SheshBesh’s music invites the listener to a journey through mid-eastern and oriental areas offering ethnic authenticity on a classical level. SheshBesh is also a sign of the willingness of artists in Israel to accept and appreciate the surrounding Arabic cultures.

Yossi Arnheim (flute)
Yair Dalal (oud)
Amir Massarik (acoustic bass)
Chen Zimbalista (percussion)

Download Link 1

Download Link 2

PASSWORD: evrenselmuzik

from EvrenselMusik

Songs Of An Other by Savina Yannatou

October 20, 2008

Pimavera en Salonico has been together for fifteen years with basically the same members, and creates arrangements of traditional or folk music from lands in a great arc from Spain through Southern Italy and Greece, the Balkans, the Caucasus and back down through the Levant. However, rather than being a performing museum, Yannatou (the lead vocalist), Kostas Vomvolos (the main arranger and music director), and Primavera en Salonico extract the emotional essence of each piece to create what are essentially mini-dramas.

This collective have so far progressed over the years in the direction of increasing improvisation that on Songs Of An Other, the distinction between Yannatou as lead singer in front, and the supporting background group, has been virtually eliminated. While this growth is quite audible between the albums, the current release stands on its own as an amazing performance which documents each virtuoso contributing to the whole.

Although the music’s basic sound cannot be separated from its origins in scales, rhythms and instrumentation, the performances, starting with Yannatou’s, seem so strong as to create a sound and aesthetic that is sui generis. As each track proceeds, the group manages to create a unique sound and emotional world that raises the music above and beyond its origins to the realm of “just” music – and since improvisation is a major component – you can also call it “jazz.”

Vocalist Yannatou is naturally heard out front; however, her transparent emotionality through phrasing and pitch control, especially when combined with her extended techniques which include controlled shrieks and moans, transform her voice in another instrument that is part of the ensemble.

Not knowing the languages of the pieces is actually a plus, since the syllables tend to become abstract sounds, even if they are grouped into phrases that imply language. Vomvolos’ arrangements sound wide open and allow the ensemble to almost magically translate each tune’s melody and underlying linguistic meaning into musical emotions.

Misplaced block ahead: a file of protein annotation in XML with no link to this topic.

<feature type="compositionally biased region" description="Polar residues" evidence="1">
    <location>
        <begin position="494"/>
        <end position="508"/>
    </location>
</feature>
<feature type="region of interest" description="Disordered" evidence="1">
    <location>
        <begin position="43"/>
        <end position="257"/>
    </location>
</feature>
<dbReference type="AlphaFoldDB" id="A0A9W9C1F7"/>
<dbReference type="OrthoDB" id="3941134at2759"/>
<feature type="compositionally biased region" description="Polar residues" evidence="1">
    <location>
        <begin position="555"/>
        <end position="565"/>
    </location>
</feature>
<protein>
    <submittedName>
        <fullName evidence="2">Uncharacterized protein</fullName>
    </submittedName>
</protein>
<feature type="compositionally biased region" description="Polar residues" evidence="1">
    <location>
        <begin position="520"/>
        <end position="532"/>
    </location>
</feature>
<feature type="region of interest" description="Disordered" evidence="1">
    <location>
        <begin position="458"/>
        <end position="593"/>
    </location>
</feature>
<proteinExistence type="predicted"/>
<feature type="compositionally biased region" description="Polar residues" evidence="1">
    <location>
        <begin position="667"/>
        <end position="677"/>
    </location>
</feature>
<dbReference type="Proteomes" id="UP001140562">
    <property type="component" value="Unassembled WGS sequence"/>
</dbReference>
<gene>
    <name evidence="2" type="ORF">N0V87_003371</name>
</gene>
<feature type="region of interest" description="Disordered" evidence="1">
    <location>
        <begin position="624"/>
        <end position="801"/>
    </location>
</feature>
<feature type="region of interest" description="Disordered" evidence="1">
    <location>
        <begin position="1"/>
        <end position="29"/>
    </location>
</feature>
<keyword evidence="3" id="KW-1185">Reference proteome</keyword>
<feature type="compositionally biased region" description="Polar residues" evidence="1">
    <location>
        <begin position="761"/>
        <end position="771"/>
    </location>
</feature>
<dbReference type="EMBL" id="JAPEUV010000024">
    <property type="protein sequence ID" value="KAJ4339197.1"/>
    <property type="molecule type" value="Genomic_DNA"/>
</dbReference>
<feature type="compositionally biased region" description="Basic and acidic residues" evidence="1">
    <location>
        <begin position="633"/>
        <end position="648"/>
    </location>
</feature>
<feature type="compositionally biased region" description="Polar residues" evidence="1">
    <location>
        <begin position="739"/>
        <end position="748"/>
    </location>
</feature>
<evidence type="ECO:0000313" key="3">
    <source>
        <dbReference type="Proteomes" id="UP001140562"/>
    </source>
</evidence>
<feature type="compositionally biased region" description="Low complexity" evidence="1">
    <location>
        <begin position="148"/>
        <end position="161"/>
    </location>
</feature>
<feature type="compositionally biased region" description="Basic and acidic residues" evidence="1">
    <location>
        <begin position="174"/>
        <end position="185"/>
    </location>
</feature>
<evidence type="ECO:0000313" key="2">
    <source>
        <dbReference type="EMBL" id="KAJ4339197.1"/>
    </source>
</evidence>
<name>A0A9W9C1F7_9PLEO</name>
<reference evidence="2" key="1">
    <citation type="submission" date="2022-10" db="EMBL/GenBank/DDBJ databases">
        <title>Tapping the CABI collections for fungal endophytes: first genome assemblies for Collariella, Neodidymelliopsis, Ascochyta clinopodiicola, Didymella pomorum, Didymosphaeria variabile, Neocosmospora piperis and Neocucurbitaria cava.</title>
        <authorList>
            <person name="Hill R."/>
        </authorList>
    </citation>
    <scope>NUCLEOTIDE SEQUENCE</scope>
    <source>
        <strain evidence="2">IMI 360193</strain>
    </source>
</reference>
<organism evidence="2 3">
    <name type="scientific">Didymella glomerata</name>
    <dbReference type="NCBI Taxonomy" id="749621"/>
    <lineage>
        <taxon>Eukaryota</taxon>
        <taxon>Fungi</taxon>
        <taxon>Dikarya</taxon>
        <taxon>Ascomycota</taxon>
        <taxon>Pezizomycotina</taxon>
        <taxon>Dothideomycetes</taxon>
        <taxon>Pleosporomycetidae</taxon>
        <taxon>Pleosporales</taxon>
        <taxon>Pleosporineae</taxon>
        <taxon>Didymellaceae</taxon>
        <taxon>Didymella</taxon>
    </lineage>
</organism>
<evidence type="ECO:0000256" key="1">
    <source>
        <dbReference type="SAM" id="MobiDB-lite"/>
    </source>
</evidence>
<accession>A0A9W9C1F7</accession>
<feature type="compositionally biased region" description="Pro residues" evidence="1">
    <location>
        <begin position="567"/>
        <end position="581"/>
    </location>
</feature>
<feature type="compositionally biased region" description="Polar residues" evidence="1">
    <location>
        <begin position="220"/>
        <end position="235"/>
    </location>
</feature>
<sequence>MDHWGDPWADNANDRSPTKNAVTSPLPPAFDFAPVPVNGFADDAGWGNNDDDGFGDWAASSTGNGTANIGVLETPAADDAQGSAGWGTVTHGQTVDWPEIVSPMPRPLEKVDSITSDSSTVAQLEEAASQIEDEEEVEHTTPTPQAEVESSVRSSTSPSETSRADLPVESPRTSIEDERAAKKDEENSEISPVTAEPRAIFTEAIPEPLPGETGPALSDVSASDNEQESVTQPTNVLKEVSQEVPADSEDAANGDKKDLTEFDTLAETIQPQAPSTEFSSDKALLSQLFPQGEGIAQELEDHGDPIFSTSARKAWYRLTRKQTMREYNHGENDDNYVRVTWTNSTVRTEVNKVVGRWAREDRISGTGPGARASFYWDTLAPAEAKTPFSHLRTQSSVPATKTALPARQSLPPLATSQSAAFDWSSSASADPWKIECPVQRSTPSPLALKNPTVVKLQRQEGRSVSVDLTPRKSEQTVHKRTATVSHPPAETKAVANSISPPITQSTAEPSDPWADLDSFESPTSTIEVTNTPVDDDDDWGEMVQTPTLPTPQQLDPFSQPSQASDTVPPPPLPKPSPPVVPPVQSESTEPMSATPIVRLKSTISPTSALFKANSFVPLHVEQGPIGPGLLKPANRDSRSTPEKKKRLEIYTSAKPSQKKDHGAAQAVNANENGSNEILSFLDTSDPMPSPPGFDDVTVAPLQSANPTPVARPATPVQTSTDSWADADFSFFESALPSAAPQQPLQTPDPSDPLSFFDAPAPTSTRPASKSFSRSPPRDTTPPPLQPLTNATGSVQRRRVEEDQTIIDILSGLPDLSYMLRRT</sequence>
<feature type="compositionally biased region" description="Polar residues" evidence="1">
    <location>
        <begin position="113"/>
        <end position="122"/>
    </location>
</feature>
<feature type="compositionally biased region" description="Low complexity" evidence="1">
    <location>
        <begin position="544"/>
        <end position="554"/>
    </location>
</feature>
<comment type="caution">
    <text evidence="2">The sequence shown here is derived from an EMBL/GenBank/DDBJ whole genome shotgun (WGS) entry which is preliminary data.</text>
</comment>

This set includes two compositions, “O Yannis kai O Drakos” and “Perperouna,” which are composed by differing subsets of the group. Because these pieces completely meld the dramatic, the vocal and the instrumental, they may show where Yannatou and Primavera en Salonico could be heading, which makes Songs Of An Other an even more amazing listen.

Personnel: Savina Yannatou: voice; Yannis Alexandris: oud, guitar; Kyriakos Gouventas: violin, viola; Harris Lambrakis: nay; Michalis Siganidis: double-bass; Kostas Theodorou: percussion, double-bass; Kostas Vomvolos: quanun, accordion.

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PASSWORD: evrenselmuzik

from EvrenselMusik

Middle Eastern Rock by John Berberian And The Rock East Ensemble

October 20, 2008

This is a prime example of why knowledgeable reissue record companies are so important to furthering our collective musical experiences. Track back to 1969, when musical worlds both sides of the Atlantic were looking way beyond their musical reference points and attempting fusions of rock with whatever took their fancy. The New York-based Verve Forecast label was always one to step out on a limb, and here they were perhaps searching for an interesting counter to the focus on Ravi Shankar’s sitar. Berberian played the oud, an African/Asian relation of the lute, and gathered musicians, including rock guitarists, who would be open-minded enough to play around traditional material melodies with some improvisation on what was world music before the term was coined.